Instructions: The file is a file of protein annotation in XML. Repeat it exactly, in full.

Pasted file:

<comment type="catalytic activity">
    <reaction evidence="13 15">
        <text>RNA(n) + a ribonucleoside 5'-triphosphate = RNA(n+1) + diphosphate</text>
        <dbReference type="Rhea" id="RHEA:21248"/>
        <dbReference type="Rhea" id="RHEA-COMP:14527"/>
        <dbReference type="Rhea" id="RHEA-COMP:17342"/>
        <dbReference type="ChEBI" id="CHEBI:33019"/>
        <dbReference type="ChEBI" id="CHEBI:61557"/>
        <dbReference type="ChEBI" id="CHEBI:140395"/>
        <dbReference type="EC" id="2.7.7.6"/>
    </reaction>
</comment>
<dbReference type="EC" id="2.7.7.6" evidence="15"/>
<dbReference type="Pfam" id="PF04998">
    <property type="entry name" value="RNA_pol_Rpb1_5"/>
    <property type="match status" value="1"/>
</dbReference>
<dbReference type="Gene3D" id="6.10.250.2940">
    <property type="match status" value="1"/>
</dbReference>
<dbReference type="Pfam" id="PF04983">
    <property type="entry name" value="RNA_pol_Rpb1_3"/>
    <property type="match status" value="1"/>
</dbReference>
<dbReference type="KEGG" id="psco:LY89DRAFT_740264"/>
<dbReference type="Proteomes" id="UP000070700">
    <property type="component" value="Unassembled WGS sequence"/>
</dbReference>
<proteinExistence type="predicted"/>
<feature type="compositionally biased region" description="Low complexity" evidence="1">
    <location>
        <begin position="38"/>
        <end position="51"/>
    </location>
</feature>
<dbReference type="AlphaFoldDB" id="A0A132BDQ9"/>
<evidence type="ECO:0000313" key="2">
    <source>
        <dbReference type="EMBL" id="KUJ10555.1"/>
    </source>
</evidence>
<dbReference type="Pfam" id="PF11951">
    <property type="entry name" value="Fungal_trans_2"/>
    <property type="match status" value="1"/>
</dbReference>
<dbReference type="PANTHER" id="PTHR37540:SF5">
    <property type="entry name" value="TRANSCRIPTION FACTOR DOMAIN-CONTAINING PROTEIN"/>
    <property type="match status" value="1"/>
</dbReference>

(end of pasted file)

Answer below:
<comment type="catalytic activity">
    <reaction evidence="13 15">
        <text>RNA(n) + a ribonucleoside 5'-triphosphate = RNA(n+1) + diphosphate</text>
        <dbReference type="Rhea" id="RHEA:21248"/>
        <dbReference type="Rhea" id="RHEA-COMP:14527"/>
        <dbReference type="Rhea" id="RHEA-COMP:17342"/>
        <dbReference type="ChEBI" id="CHEBI:33019"/>
        <dbReference type="ChEBI" id="CHEBI:61557"/>
        <dbReference type="ChEBI" id="CHEBI:140395"/>
        <dbReference type="EC" id="2.7.7.6"/>
    </reaction>
</comment>
<dbReference type="EC" id="2.7.7.6" evidence="15"/>
<dbReference type="Pfam" id="PF04998">
    <property type="entry name" value="RNA_pol_Rpb1_5"/>
    <property type="match status" value="1"/>
</dbReference>
<dbReference type="Gene3D" id="6.10.250.2940">
    <property type="match status" value="1"/>
</dbReference>
<dbReference type="Pfam" id="PF04983">
    <property type="entry name" value="RNA_pol_Rpb1_3"/>
    <property type="match status" value="1"/>
</dbReference>
<dbReference type="KEGG" id="psco:LY89DRAFT_740264"/>
<dbReference type="Proteomes" id="UP000070700">
    <property type="component" value="Unassembled WGS sequence"/>
</dbReference>
<proteinExistence type="predicted"/>
<feature type="compositionally biased region" description="Low complexity" evidence="1">
    <location>
        <begin position="38"/>
        <end position="51"/>
    </location>
</feature>
<dbReference type="AlphaFoldDB" id="A0A132BDQ9"/>
<evidence type="ECO:0000313" key="2">
    <source>
        <dbReference type="EMBL" id="KUJ10555.1"/>
    </source>
</evidence>
<dbReference type="Pfam" id="PF11951">
    <property type="entry name" value="Fungal_trans_2"/>
    <property type="match status" value="1"/>
</dbReference>
<dbReference type="PANTHER" id="PTHR37540:SF5">
    <property type="entry name" value="TRANSCRIPTION FACTOR DOMAIN-CONTAINING PROTEIN"/>
    <property type="match status" value="1"/>
</dbReference>